My understanding of children as participants and co-researchers emanated from anthropological and sociological work which lend children a bigger social role – as actors who exercise their agency to influence their own lives and societies (Alderson 2008; Milstein 2010). This body of work extends the discourses on childhood in studies on education in two ways. One is the manner in which contemporary childhood research recovers “childhood” as socially constructed and as warranting meaningful engagement in its own right. Children are studied as individuals, rather than adults in the making, who have a voice and inhabit distinct social relationships and cultures (James and Prout 2005). The other is by challenging the rhetoric of “giving voice to children” (James 2007). This addresses the politics of representation and power differential in the researcher-researched relationship, brings forth authentic data, highlights divergent experiences, and, significantly, prioritizes children’s participation.
Building consensus to educate children about sexuality, however, was the bigger challenge, for adults often perpetuate the discourse of protection of childhood sexual innocence, where sex is the symbolic marker of the end of childhood and beginning of adulthood (Allen 2011). Children and adolescents like Kasak are systematically denied opportunities by their parents, teachers, and India’s policy on sexuality education to learn about their bodies, emotions, interpersonal relationships, gender inequity, or violence. School education, then, does not represent their lived realities, or prepare them for participation in social life. Alternatively, I illustrate below through one example how the older children and I listened to the younger children at Kasak’s school and worked around their priorities during this study.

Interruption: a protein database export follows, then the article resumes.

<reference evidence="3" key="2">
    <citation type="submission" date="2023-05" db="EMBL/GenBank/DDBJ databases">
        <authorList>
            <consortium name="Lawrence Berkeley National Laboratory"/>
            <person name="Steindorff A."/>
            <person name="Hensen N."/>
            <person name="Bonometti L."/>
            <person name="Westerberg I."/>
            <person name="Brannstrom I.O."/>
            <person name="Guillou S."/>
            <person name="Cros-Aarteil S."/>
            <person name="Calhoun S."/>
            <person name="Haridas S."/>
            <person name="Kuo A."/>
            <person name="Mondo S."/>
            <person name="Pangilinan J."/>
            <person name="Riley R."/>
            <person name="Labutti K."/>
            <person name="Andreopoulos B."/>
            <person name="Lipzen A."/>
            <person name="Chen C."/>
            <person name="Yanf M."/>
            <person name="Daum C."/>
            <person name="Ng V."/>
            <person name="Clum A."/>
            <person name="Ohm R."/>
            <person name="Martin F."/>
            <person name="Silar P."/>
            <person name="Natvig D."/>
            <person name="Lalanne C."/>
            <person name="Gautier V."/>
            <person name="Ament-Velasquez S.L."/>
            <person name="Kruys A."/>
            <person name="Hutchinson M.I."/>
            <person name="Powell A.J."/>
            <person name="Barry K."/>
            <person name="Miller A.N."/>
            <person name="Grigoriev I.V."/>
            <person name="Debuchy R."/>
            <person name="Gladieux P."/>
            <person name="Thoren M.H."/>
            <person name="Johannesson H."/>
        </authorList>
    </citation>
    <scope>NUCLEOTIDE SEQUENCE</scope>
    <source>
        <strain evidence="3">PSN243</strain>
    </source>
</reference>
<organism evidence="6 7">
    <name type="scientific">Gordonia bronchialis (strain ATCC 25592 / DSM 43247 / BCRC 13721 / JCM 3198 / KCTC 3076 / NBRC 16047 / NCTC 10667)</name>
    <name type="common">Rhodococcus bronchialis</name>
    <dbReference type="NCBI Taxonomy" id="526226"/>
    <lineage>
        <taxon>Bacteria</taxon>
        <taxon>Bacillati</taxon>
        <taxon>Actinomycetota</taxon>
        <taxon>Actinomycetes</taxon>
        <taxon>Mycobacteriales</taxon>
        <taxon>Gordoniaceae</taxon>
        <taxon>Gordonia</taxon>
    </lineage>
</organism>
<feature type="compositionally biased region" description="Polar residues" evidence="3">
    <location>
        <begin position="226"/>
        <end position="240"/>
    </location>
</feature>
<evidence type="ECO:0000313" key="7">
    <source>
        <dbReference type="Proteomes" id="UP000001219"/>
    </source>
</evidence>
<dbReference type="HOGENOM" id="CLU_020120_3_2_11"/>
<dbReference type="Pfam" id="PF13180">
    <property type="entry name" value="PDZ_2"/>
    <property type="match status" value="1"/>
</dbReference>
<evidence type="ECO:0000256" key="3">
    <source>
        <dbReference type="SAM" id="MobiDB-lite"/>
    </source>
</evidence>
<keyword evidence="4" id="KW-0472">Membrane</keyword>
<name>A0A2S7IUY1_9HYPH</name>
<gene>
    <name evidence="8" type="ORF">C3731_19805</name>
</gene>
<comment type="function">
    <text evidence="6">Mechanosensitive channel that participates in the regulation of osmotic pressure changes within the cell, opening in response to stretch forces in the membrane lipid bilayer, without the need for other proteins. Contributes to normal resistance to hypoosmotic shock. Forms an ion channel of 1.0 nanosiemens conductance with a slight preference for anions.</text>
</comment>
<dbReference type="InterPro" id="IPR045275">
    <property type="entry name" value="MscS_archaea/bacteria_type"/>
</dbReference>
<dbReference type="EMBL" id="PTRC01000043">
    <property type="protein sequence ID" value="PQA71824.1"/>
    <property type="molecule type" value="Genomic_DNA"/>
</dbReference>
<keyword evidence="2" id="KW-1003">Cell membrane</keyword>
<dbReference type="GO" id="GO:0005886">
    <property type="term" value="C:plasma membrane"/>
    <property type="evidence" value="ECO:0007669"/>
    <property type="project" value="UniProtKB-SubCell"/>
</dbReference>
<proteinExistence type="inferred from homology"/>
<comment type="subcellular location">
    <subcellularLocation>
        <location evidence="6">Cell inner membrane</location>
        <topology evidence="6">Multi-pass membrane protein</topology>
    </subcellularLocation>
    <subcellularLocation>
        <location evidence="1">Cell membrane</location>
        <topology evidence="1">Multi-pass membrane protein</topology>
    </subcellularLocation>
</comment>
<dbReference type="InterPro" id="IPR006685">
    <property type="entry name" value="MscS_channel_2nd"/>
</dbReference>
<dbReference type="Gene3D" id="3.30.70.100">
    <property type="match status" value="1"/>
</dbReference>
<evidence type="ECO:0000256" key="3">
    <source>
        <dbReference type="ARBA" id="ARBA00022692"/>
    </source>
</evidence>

Three girls and two boys amongst Kasak’s peers from Class XII volunteered to initiate CoL sessions. We met thrice a week for one month for one-two hours in their free time to have extensive discussions about their lived experiences of sexuality, critically engage with relevant print and multimedia materials, and subsequently, plan the sessions for their juniors.
Students challenged conventionally held beliefs and patterns of conducting sexuality sessions during these meetings. The seniors, through constant reminiscing and retrospection, decided to cover “bold” topics to benefit their juniors, such as menstruation, genitals, masturbation, contraception, pornography, sexism, gender-based violence, etc., in a mixed-gender set-up. Discussion of such topics had been unheard of! They conducted and I facilitated two seventy- to eighty-minute sessions with forty-two students of one section of Class IX, most of whom were 15-years old. We used slide presentations, group discussions, video clips and activities. Though initially jittery, the students soon secured the undivided attention of their juniors, who in turn were fearlessly drawn into “candid, emotionally safe conversations” (Bay-Cheng 2017, 351). Some juniors openly made queries, and some asked on chits of paper questions such as: “Do we lose our virginity by masturbation?”, “ways to prevent nightfall?”, “What are tampons?”, “How can I make my breasts bigger?”. We also got queries about sexting, how someone’s “virginity” can be “tested”, and what happens if a peer they were once romantically involved with has their nude photos. As Kasak related her experience of the man in the alley, numerous others shared detailed accounts of witnessing similar men close to their houses, on the roadsides or even outside the school. The juniors wanted to know how to deal with an abusive tutor or a neighbor who blackmails them, or how to call out harassment on public transport. Children’s participation in this intervention, inspired by their lived experiences, enabled a form of education that not only prepares them for life, but is life itself (Beane and Apple 2013).